I am learning that I need to stop saying specific days for when I will post things. Did I say Monday? I meant that I had to unexpectedly take my macbook, Mavis Beacon, to The Apple Shop because she was like eight software systems behind. I know some people are great at scheduling posts, but I am not one of those people.
Mavis is back in action now, and I also want to thank everyone for typing their comments in all caps on the last post. I was laughing really hard and maybe that will be the new Friday thing if I ever consistently started posting on Friday.
To make up for my empty promises, here is a whole lot of my favorite Christmas music. Enjoy.
And now, Part II!
We were picked up from the hotel in Orlando in the early morning on the last day of our trip.
That day, we were scheduled to fly from MCO to JFK, JFK to FLL, and FLL back to LGA. I am speaking in airport codes because, wouldn't it be fun if you learned them too?
Basically, it was a really long day. Even looking at it on a page made my feet swell and my back ache and I thought of all the people that would try to touch me with their trash.
Right before we started boarding, news started to roll in about the New York airports closing. Domestic flights were canceling left and right. There were talks of the airports trying to get as many flights out to Europe as they could. (The flight attendants going to Europe were obviously ready to get out of New York - because who wouldn't want to get 'stranded' in Paris for a few extra days?)
But me - I just wanted to go HOME. (Unless Paris were on the table, in which case...)
We made it up to JFK and the airport was in a frenzy. Scheduling had already re-routed us. We were going to fly down to Fort Lauderdale and lay over instead of going back to New York. We were going to make it out of New York just a couple of hours before all of the airports closed and the storm began to roll in.
For whatever reason, I've come to notice that there is typically a lot of crazy that happens on domestic evening flights leaving JFK. That airport could stress anyone out, so I think by the time people make it on the plane they've spent their sanity on trying to get through security and concourse navigation. Once they step on the plane, ALL BETS ARE OFF.
I was under the impression that I'd have a plane full of passengers that were overwhelmingly grateful to make it out of the city before the airports closed.
There were a lot of thankful people, but unfortunately that was overshadowed by the woman that refused to stop kicking the seat in front of her and insisted on propping her bare feet on the passenger's head rest in front of her. I was just glad she wasn't clipping her toenails (YES, PEOPLE DO THAT ON THE PLANE). Then she and her husband chose to berate the crew and surrounding passengers. Oh, what joy! Security met the flight.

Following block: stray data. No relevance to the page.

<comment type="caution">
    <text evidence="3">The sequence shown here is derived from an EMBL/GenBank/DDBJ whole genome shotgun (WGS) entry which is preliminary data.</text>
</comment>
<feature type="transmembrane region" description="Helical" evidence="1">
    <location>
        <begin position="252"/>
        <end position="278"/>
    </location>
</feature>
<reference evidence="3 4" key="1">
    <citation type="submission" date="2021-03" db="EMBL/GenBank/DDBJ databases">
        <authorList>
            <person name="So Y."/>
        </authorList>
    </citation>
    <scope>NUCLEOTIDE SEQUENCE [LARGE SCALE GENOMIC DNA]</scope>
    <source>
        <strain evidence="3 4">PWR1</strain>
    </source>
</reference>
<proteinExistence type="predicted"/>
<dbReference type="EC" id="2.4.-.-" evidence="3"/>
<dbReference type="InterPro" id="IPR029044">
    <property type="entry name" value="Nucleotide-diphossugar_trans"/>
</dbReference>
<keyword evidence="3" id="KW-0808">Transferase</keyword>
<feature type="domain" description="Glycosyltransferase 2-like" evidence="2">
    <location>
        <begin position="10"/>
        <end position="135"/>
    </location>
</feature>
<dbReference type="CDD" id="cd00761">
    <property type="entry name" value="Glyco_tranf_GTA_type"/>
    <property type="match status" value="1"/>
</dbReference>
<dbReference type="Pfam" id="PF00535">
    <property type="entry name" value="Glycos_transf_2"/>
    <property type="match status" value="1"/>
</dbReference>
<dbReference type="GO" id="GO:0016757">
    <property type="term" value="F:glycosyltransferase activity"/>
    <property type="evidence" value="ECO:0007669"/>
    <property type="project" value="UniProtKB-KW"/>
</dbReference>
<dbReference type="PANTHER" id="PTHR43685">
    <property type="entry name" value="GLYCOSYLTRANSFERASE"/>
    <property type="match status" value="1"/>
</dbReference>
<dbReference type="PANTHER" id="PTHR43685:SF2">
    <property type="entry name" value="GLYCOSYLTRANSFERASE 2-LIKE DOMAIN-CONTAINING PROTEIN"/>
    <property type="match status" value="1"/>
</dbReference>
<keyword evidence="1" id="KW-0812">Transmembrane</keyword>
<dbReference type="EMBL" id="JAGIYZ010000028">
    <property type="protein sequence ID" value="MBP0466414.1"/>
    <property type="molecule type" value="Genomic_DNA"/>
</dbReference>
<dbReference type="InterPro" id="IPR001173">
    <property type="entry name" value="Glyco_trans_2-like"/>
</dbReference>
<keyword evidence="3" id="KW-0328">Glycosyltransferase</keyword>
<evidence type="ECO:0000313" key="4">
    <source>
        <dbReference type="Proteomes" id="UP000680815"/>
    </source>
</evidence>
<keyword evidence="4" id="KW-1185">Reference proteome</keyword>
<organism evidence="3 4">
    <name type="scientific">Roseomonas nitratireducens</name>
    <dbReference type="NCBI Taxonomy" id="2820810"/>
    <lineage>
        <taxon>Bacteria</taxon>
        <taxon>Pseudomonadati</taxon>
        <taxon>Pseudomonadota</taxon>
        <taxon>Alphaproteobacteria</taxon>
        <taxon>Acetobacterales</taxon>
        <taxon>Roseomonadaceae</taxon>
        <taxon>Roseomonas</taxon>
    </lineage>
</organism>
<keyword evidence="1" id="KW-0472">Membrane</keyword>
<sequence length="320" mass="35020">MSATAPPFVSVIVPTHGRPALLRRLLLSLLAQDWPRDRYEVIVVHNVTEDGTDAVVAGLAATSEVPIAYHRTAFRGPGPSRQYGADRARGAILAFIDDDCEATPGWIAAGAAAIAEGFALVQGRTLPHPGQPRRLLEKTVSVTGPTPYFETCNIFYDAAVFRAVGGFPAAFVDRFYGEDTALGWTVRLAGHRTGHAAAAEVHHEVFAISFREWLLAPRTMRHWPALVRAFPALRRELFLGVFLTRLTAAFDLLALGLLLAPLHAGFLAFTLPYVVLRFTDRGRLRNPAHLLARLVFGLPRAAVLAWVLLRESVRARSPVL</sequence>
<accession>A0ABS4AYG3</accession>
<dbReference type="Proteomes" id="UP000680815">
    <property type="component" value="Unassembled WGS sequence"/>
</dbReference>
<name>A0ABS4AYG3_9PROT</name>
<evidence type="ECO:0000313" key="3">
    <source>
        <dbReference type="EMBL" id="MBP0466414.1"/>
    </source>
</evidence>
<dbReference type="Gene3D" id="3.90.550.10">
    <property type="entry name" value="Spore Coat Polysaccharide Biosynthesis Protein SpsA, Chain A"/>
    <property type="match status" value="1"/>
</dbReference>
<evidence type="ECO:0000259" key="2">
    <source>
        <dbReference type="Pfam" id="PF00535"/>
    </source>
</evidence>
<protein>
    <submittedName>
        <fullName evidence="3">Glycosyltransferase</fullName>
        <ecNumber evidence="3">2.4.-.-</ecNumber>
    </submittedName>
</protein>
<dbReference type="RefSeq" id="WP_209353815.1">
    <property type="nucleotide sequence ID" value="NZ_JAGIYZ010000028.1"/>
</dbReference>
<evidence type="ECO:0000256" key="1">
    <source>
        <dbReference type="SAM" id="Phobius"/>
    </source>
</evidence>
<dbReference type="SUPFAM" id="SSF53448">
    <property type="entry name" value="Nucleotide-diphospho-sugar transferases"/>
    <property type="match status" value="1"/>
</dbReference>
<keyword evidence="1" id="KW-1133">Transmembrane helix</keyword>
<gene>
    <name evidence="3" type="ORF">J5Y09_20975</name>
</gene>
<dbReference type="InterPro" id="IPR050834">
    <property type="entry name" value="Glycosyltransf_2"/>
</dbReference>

The NEXT day, I was off work. I had three days off before I had to make my way up to New York. Since the hurricane rolled in, they flew us to Atlanta and I was not allowed to leave. Basically, when the conditions are that horrible, and thousands of flight had canceled, they need as many crew members at their disposal as possible.
I'll be honest, I was really frustrated. I felt like I wasn't a person and I was upset that they had control over my personal time. But then I realized that: I had a nice place to stay (for free!), I was out of harm's way, and I really needed to stop complaining and feeling sorry for myself.
We were in Atlanta for three days while the storm wrecked New York. Some of my other co-workers were stranded in Detroit, some in Cincinnati, some were lucky enough to get home.
The airlines were proactive in trying to get us back to New York, but the FAA's website didn't look so promising:
Pictures started to surface of what LaGuardia looked like:
It was madness, to say the least.
Early one morning, there was a flight scheduled for all of the stranded flight attendants to be ferried back up to JFK.
It was one of the weirdest things I've experienced with the job so far.
They had us fly on a 767. It's a wide body aircraft (two aisles) and holds about 250 passengers. It was full of uniformed flight attendants. We were all in uniform, and it kind of felt like a reunion in some ways. I got to see some of my friends that I've not run into since training. Once we were on the plane, they allowed some paying passengers to make their way on, and you could tell the sight of so many of us in the seats made them feel like they were on an episode of The Twilight Zone.
We were one of the first planes to touch down in New York. The runways were empty, the airport was quiet and desolate. They had a bus there to take us to varying locations so we could make it back to our homes or crashpads. It was a long ride as the city looked like a warzone and the debris everywhere made it hard to find safe roads.
At one point, I was standing on the corner near a busy highway wearing my uniform and a little sweater (without a coat, because I'm a moron), and I felt like a refugee. A refugee in a stewardess costume.
Nancy, (basically my New York mother), came to retrieve me and I was so gloriously thankful. Her apartment hadn't lost power, but there were trees down everywhere.
Public transportation was free. There were lines waiting for buses everywhere, and cabs were out of service because most gas stations had run out of gas. It was sad, and bizarre, and I'll never forget it.
It was Halloween, and we watched Hocus Pocus in her warm apartment. I wore sweatpants, and drank coffee out of a Lady & the Tramp mug.
When I think back on this later, it will only be a story I can tell. I was inconvenienced. That's it. That's nothing. I didn't lose my home or loved ones. My life wasn't changed forever. As so many details emerged of the devastation of the hurricane, I felt guilty for ever complaining in the first place. Sandy, you were such a jerk.